Speaking to The Guardian about how the pandemic has affected Foals, Bevan said that the unavoidable decision to axe their touring plans “hurts” as festivals “account for approximately 80% of our income”.
“The impact on artists is huge, but it’s also devastating for people who aren’t talked about so much – the road crew and the venue staff, who may not fall into the furloughing scheme,” he said. “We’ve been selling fans Foals T-shirts to support the crew. We’ve actually sold 3,000, which helped tide them over for a few months.”
Bevan also said he felt sorry for emerging bands who would have been promoting their debut albums this summer, saying “they’ll be hit the hardest” by the coronavirus’ devastating impact on the music industry.
“If coronavirus had happened to us the year our first album came out, or even our second, it would have crippled us,” he said. “We might have been dropped by our label. But because we’re more established, we’ve been able to take a year off touring.”
While Bevan revealed that, because of lockdown, “this is the longest I’ve gone without playing the drums since I was 14”, he said that Foals are now aiming to get back into the studio later this year.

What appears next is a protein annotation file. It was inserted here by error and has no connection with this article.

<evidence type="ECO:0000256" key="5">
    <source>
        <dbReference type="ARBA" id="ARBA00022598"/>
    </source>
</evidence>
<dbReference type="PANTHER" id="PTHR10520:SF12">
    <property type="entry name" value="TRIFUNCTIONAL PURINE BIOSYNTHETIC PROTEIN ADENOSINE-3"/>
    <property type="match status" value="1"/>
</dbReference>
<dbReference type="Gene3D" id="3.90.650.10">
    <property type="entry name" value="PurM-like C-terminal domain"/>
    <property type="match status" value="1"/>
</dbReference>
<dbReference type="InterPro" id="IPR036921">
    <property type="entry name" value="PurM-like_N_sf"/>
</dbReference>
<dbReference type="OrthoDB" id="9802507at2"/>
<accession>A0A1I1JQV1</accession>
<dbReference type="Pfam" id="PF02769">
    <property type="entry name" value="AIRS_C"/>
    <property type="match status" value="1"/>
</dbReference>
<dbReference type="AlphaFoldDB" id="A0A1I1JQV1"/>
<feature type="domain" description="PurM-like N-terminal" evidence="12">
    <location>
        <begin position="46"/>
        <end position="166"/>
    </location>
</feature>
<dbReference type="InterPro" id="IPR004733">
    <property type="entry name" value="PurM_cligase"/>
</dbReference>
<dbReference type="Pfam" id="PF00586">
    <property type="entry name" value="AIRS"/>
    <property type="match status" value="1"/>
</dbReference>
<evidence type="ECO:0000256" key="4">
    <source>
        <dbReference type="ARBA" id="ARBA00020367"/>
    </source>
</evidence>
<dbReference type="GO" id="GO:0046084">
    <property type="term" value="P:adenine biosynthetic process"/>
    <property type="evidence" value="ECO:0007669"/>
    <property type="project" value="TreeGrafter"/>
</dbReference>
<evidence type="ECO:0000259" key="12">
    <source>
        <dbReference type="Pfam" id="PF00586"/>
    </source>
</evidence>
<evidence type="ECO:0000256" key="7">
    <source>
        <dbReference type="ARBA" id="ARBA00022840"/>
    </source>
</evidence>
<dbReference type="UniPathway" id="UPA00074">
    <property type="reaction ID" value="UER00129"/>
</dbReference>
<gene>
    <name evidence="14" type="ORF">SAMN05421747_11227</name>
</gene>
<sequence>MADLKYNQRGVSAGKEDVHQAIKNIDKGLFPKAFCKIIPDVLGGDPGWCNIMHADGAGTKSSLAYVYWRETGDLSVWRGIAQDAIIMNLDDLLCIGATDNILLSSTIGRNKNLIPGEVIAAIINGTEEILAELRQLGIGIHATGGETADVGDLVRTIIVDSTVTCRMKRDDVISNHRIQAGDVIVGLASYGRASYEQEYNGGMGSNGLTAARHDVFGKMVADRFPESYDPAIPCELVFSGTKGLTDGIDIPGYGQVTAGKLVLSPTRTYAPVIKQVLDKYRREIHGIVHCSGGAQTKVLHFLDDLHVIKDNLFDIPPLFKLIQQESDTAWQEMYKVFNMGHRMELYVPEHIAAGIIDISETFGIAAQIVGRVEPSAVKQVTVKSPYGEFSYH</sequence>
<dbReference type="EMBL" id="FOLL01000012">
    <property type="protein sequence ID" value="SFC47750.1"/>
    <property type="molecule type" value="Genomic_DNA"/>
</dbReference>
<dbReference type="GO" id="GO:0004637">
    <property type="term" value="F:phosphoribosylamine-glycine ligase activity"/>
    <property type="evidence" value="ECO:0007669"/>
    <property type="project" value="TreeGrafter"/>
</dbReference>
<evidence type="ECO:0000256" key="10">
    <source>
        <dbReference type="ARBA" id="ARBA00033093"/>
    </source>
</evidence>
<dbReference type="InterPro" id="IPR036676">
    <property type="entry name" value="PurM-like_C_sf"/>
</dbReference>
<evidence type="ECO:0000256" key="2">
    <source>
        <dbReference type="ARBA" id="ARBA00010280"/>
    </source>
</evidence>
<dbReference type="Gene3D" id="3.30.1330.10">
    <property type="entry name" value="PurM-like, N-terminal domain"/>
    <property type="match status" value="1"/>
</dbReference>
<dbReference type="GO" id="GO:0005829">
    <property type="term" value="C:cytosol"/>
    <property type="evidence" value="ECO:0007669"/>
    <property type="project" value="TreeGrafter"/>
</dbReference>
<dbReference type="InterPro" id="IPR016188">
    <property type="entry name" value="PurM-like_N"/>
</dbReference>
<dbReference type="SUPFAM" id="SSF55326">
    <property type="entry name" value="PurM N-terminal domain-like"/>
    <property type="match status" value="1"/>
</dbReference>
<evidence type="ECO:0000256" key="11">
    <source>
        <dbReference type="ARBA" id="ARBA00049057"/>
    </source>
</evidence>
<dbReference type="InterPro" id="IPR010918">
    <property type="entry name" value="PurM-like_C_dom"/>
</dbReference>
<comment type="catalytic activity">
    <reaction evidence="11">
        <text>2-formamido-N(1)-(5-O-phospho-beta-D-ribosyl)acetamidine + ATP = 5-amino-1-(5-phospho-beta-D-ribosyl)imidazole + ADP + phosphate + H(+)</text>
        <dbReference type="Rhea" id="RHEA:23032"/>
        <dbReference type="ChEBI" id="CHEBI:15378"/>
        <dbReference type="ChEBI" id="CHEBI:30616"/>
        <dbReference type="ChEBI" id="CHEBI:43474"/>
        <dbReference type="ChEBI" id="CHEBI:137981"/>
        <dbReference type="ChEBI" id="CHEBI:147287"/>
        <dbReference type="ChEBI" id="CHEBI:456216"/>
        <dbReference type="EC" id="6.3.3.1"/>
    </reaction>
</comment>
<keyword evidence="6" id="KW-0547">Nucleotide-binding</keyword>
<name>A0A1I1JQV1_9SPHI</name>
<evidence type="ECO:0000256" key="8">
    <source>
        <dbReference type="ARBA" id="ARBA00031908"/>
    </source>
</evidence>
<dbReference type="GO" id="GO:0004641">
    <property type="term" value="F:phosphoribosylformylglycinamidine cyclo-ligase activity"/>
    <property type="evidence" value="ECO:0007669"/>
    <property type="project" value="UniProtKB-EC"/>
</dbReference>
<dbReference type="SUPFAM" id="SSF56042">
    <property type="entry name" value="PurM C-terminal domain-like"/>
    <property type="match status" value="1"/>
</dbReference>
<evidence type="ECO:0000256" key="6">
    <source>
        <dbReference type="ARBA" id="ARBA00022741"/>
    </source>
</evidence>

“Our initial plan was to spend 2020 touring, then go back into the studio next year. But I think we’ll probably start writing later this year instead, and get back to touring next year — if we’re allowed.”
Speaking to NME back in April, Foals frontman Yannis Philippakis said the band would “definitely” start writing this year — although he acknowledged that they “don’t know what it’ll be yet”.
“I want to have hibernation for a little bit. After that, the not too distant future will see us find a way to challenge and differentiate ourselves from ‘Everything Not Saved Will Be Lost’,” he said. “I want to make sure that we aren’t adding to the noise needlessly. I want whatever comes next to be something of value.”